Running a transport operation in the Northern Territory is often about a small operation, big trucks, but it also requires a certain kind of character. Bob Holt is one such character, with plenty of stories to tell and still running big trucks on a daily basis in the modern business environment.
Bob is not one of those trucking operators who has a big profile. He is an unassuming character who has built a business on doing the job right, being in the right place at the right time and adapting to whatever needs to be done. This is the way trucking has to work in the Territory – you never know what nature or the customer are going to throw at you.
Back in 1964, Bob first took to the highway to ply his trade as a mechanic for General Motors. Next came a small Bedford carting fuel for Shell. In fact, he was the Shell agent in Katherine from 1965 to 1988. A later move saw Bob go from fuel tankers to cement tankers.
“I didn’t want to get any bigger than I was,” says Bob. “I really liked small shows, so you could keep control of them. Shell was a very good company to work for, but the cement was a new area I got into and I am still doing it now.
“I just get up and go to work each day. I only run two trucks, but we do all of our own work. I cart cement for Holcim, we have a really big job on at RAAF Tindal at the moment and there’s a redevelopment there for the new aircraft that are coming. There’s also the Delamere Bombing Range – we supply all of the sand and cement for both the projects.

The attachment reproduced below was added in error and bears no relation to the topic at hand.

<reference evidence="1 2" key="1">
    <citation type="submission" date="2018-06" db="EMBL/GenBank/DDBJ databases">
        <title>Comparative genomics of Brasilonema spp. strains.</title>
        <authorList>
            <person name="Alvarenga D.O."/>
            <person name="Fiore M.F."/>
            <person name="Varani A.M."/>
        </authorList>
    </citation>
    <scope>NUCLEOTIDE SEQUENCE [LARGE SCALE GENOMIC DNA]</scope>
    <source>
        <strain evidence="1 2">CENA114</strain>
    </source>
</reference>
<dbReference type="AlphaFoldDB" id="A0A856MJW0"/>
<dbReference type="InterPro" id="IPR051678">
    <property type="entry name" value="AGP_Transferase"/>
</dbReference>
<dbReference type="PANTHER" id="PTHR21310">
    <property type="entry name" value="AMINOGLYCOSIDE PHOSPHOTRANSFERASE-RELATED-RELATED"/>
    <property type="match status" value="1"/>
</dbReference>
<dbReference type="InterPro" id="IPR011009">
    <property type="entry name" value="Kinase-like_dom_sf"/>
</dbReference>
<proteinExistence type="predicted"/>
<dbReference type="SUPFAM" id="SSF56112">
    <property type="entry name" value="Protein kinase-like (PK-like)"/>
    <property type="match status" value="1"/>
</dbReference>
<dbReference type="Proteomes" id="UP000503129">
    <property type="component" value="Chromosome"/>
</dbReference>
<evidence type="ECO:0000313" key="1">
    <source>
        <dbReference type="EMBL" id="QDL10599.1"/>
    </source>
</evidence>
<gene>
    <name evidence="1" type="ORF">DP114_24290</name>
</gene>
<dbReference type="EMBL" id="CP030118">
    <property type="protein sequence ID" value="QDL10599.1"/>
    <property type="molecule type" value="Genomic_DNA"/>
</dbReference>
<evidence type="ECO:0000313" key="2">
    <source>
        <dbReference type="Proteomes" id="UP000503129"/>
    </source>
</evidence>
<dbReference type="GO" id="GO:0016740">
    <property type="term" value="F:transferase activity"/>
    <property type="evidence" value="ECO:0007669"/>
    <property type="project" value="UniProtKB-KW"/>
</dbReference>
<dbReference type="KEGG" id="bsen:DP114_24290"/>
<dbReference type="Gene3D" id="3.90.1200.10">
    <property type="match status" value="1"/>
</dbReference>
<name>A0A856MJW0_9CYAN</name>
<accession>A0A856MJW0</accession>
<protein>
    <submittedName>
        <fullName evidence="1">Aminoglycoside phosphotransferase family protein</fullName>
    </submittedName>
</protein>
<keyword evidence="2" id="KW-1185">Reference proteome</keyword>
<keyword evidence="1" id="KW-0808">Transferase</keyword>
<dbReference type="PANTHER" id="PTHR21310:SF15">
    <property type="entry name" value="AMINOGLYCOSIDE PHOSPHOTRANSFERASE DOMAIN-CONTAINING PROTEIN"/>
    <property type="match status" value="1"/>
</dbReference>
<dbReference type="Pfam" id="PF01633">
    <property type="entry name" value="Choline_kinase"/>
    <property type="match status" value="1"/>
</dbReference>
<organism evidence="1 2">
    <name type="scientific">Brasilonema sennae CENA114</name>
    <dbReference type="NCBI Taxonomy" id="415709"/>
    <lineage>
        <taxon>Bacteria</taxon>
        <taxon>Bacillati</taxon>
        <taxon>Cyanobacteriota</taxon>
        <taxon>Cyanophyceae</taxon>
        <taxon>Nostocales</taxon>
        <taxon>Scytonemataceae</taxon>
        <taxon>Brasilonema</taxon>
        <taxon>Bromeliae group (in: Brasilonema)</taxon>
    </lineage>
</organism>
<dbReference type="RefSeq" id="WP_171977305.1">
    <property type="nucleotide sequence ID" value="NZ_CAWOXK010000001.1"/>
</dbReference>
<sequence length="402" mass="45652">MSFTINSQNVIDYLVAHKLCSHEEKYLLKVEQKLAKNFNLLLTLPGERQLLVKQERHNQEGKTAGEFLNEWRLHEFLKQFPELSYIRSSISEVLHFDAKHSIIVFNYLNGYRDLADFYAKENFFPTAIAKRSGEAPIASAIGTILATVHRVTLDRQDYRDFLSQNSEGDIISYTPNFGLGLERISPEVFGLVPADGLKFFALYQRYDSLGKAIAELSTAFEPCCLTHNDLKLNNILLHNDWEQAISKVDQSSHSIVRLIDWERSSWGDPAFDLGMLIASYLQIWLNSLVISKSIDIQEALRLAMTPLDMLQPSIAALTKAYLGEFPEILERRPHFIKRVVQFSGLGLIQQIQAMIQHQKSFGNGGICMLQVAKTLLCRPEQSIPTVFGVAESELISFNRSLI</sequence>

“That keeps us pretty busy, we cart all of the project into our yard and all of it out to the projects. The sand and gravel come from 20km away, on the Victoria Highway and the cement comes out of Darwin.”
Bob also used to supply into mines in both the Northern Territory and Western Australia, but they have since closed.
“The mines, you can never hang your hat on them,” says Bob. “That’s why I never wanted to get real big – if you’re only small and bust, it doesn’t matter. It’s very sad when mining goes down; it drags the trucking industry down, it drags the value of your equipment down – it’s halved. I think it will be a big worry to some huge companies – holding a huge bit of capital and then seeing it halve is not good.”
Bob was one of those pioneering operators who continually pushed the envelope of what was possible in the trucking industry.
“I was the first person to deliver fuel into the Nabarlek Uranium Mine and the Ranger Mine,” says Bob. “In those days, Shell was the biggest fuel supplier, by far. It’s a shame to see what’s happened to Shell – they forgot about the customer and wanted to chase volume.
“They would rather go and sell 10 million litres to BHP with one cheque, than chase up 15 pastoralists for the money. It wasn’t good business for them. We were supplying more of a service, because the cattle industry has always been difficult for getting your money.